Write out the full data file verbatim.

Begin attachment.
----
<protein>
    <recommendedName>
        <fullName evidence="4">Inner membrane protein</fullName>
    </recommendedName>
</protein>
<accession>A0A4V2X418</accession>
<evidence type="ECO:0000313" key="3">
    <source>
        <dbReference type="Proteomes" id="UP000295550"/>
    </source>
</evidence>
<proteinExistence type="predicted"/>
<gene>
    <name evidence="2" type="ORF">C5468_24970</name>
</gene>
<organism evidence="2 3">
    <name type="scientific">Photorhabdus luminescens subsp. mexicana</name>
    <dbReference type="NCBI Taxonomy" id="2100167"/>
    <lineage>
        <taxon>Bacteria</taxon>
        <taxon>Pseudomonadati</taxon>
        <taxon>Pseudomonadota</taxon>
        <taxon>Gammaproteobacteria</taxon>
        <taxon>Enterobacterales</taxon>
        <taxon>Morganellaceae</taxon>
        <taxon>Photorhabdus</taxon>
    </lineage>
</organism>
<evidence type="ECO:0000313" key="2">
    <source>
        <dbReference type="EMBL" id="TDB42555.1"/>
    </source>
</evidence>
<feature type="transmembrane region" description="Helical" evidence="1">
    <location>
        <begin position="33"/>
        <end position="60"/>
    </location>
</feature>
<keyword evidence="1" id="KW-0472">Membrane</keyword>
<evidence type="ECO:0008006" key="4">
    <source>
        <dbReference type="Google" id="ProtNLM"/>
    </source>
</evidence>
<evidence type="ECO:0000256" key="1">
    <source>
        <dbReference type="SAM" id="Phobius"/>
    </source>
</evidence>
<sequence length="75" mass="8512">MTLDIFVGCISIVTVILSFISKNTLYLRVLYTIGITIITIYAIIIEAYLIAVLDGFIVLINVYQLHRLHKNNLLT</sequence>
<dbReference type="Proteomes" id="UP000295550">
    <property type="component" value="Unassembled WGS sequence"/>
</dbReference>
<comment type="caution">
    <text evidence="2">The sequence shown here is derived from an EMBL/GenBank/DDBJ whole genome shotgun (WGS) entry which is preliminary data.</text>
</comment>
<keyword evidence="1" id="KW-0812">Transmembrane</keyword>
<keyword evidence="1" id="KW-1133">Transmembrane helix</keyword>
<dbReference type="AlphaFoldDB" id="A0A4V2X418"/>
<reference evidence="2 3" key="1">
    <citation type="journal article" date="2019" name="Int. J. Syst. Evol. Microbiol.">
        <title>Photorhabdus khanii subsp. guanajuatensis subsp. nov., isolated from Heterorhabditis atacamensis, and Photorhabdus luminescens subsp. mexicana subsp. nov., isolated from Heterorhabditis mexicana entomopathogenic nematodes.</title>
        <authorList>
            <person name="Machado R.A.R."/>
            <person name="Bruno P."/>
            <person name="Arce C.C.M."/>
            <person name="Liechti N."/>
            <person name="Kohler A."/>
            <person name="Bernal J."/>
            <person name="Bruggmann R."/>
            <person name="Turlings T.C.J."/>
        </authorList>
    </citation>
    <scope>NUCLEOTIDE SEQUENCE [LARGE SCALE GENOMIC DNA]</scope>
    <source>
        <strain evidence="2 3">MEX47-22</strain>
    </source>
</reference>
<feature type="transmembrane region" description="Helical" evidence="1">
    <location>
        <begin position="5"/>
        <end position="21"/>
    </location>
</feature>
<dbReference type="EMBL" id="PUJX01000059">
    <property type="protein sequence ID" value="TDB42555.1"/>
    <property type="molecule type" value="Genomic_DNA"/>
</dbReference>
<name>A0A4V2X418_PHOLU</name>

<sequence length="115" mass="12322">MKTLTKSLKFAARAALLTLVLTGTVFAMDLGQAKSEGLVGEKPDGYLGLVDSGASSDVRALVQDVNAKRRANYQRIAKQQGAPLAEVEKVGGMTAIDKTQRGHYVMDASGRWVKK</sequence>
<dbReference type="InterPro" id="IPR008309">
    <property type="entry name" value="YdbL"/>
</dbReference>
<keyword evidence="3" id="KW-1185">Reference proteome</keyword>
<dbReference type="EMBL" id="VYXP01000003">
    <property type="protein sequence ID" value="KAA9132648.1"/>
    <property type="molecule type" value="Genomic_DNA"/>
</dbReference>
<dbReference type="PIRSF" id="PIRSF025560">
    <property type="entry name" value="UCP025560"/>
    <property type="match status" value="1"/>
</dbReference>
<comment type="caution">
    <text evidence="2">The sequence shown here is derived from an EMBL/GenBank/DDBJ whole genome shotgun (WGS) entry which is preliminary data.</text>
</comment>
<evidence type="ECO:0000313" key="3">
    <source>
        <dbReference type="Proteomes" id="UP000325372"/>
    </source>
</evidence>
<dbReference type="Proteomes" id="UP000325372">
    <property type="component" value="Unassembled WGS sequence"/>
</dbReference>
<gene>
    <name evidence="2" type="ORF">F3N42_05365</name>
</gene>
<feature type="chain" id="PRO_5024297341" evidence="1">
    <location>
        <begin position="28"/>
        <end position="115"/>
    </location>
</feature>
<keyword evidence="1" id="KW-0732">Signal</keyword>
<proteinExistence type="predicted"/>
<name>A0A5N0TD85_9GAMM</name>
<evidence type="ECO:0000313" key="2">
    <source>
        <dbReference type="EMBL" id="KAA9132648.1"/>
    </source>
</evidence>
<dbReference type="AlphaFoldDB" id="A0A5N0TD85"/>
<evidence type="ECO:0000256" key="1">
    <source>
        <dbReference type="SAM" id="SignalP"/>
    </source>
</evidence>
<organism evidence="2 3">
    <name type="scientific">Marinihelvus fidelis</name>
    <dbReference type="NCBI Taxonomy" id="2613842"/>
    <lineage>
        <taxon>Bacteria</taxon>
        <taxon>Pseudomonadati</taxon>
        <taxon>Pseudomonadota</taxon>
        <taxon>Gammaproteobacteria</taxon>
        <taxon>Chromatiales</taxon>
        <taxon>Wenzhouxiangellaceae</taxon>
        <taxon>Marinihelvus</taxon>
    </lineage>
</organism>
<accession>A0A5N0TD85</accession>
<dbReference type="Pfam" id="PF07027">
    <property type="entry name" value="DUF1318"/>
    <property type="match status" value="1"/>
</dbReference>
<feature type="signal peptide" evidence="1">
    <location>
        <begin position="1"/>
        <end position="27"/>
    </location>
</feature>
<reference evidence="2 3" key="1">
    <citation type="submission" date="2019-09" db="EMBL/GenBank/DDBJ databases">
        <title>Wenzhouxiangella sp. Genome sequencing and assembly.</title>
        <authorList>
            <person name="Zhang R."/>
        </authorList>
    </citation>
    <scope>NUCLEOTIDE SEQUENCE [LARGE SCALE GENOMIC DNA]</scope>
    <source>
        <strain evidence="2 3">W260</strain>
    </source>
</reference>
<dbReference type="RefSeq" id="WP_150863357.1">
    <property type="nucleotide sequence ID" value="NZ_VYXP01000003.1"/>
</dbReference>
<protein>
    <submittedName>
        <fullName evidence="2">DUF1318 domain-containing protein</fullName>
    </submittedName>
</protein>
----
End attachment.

<protein>
    <recommendedName>
        <fullName evidence="4">Inner membrane protein</fullName>
    </recommendedName>
</protein>
<accession>A0A4V2X418</accession>
<evidence type="ECO:0000313" key="3">
    <source>
        <dbReference type="Proteomes" id="UP000295550"/>
    </source>
</evidence>
<proteinExistence type="predicted"/>
<gene>
    <name evidence="2" type="ORF">C5468_24970</name>
</gene>
<organism evidence="2 3">
    <name type="scientific">Photorhabdus luminescens subsp. mexicana</name>
    <dbReference type="NCBI Taxonomy" id="2100167"/>
    <lineage>
        <taxon>Bacteria</taxon>
        <taxon>Pseudomonadati</taxon>
        <taxon>Pseudomonadota</taxon>
        <taxon>Gammaproteobacteria</taxon>
        <taxon>Enterobacterales</taxon>
        <taxon>Morganellaceae</taxon>
        <taxon>Photorhabdus</taxon>
    </lineage>
</organism>
<evidence type="ECO:0000313" key="2">
    <source>
        <dbReference type="EMBL" id="TDB42555.1"/>
    </source>
</evidence>
<feature type="transmembrane region" description="Helical" evidence="1">
    <location>
        <begin position="33"/>
        <end position="60"/>
    </location>
</feature>
<keyword evidence="1" id="KW-0472">Membrane</keyword>
<evidence type="ECO:0008006" key="4">
    <source>
        <dbReference type="Google" id="ProtNLM"/>
    </source>
</evidence>
<evidence type="ECO:0000256" key="1">
    <source>
        <dbReference type="SAM" id="Phobius"/>
    </source>
</evidence>
<sequence length="75" mass="8512">MTLDIFVGCISIVTVILSFISKNTLYLRVLYTIGITIITIYAIIIEAYLIAVLDGFIVLINVYQLHRLHKNNLLT</sequence>
<dbReference type="Proteomes" id="UP000295550">
    <property type="component" value="Unassembled WGS sequence"/>
</dbReference>
<comment type="caution">
    <text evidence="2">The sequence shown here is derived from an EMBL/GenBank/DDBJ whole genome shotgun (WGS) entry which is preliminary data.</text>
</comment>
<keyword evidence="1" id="KW-0812">Transmembrane</keyword>
<keyword evidence="1" id="KW-1133">Transmembrane helix</keyword>
<dbReference type="AlphaFoldDB" id="A0A4V2X418"/>
<reference evidence="2 3" key="1">
    <citation type="journal article" date="2019" name="Int. J. Syst. Evol. Microbiol.">
        <title>Photorhabdus khanii subsp. guanajuatensis subsp. nov., isolated from Heterorhabditis atacamensis, and Photorhabdus luminescens subsp. mexicana subsp. nov., isolated from Heterorhabditis mexicana entomopathogenic nematodes.</title>
        <authorList>
            <person name="Machado R.A.R."/>
            <person name="Bruno P."/>
            <person name="Arce C.C.M."/>
            <person name="Liechti N."/>
            <person name="Kohler A."/>
            <person name="Bernal J."/>
            <person name="Bruggmann R."/>
            <person name="Turlings T.C.J."/>
        </authorList>
    </citation>
    <scope>NUCLEOTIDE SEQUENCE [LARGE SCALE GENOMIC DNA]</scope>
    <source>
        <strain evidence="2 3">MEX47-22</strain>
    </source>
</reference>
<feature type="transmembrane region" description="Helical" evidence="1">
    <location>
        <begin position="5"/>
        <end position="21"/>
    </location>
</feature>
<dbReference type="EMBL" id="PUJX01000059">
    <property type="protein sequence ID" value="TDB42555.1"/>
    <property type="molecule type" value="Genomic_DNA"/>
</dbReference>
<name>A0A4V2X418_PHOLU</name>

<sequence length="115" mass="12322">MKTLTKSLKFAARAALLTLVLTGTVFAMDLGQAKSEGLVGEKPDGYLGLVDSGASSDVRALVQDVNAKRRANYQRIAKQQGAPLAEVEKVGGMTAIDKTQRGHYVMDASGRWVKK</sequence>
<dbReference type="InterPro" id="IPR008309">
    <property type="entry name" value="YdbL"/>
</dbReference>
<keyword evidence="3" id="KW-1185">Reference proteome</keyword>
<dbReference type="EMBL" id="VYXP01000003">
    <property type="protein sequence ID" value="KAA9132648.1"/>
    <property type="molecule type" value="Genomic_DNA"/>
</dbReference>
<dbReference type="PIRSF" id="PIRSF025560">
    <property type="entry name" value="UCP025560"/>
    <property type="match status" value="1"/>
</dbReference>
<comment type="caution">
    <text evidence="2">The sequence shown here is derived from an EMBL/GenBank/DDBJ whole genome shotgun (WGS) entry which is preliminary data.</text>
</comment>
<evidence type="ECO:0000313" key="3">
    <source>
        <dbReference type="Proteomes" id="UP000325372"/>
    </source>
</evidence>
<dbReference type="Proteomes" id="UP000325372">
    <property type="component" value="Unassembled WGS sequence"/>
</dbReference>
<gene>
    <name evidence="2" type="ORF">F3N42_05365</name>
</gene>
<feature type="chain" id="PRO_5024297341" evidence="1">
    <location>
        <begin position="28"/>
        <end position="115"/>
    </location>
</feature>
<keyword evidence="1" id="KW-0732">Signal</keyword>
<proteinExistence type="predicted"/>
<name>A0A5N0TD85_9GAMM</name>
<evidence type="ECO:0000313" key="2">
    <source>
        <dbReference type="EMBL" id="KAA9132648.1"/>
    </source>
</evidence>
<dbReference type="AlphaFoldDB" id="A0A5N0TD85"/>
<evidence type="ECO:0000256" key="1">
    <source>
        <dbReference type="SAM" id="SignalP"/>
    </source>
</evidence>
<organism evidence="2 3">
    <name type="scientific">Marinihelvus fidelis</name>
    <dbReference type="NCBI Taxonomy" id="2613842"/>
    <lineage>
        <taxon>Bacteria</taxon>
        <taxon>Pseudomonadati</taxon>
        <taxon>Pseudomonadota</taxon>
        <taxon>Gammaproteobacteria</taxon>
        <taxon>Chromatiales</taxon>
        <taxon>Wenzhouxiangellaceae</taxon>
        <taxon>Marinihelvus</taxon>
    </lineage>
</organism>
<accession>A0A5N0TD85</accession>
<dbReference type="Pfam" id="PF07027">
    <property type="entry name" value="DUF1318"/>
    <property type="match status" value="1"/>
</dbReference>
<feature type="signal peptide" evidence="1">
    <location>
        <begin position="1"/>
        <end position="27"/>
    </location>
</feature>
<reference evidence="2 3" key="1">
    <citation type="submission" date="2019-09" db="EMBL/GenBank/DDBJ databases">
        <title>Wenzhouxiangella sp. Genome sequencing and assembly.</title>
        <authorList>
            <person name="Zhang R."/>
        </authorList>
    </citation>
    <scope>NUCLEOTIDE SEQUENCE [LARGE SCALE GENOMIC DNA]</scope>
    <source>
        <strain evidence="2 3">W260</strain>
    </source>
</reference>
<dbReference type="RefSeq" id="WP_150863357.1">
    <property type="nucleotide sequence ID" value="NZ_VYXP01000003.1"/>
</dbReference>
<protein>
    <submittedName>
        <fullName evidence="2">DUF1318 domain-containing protein</fullName>
    </submittedName>
</protein>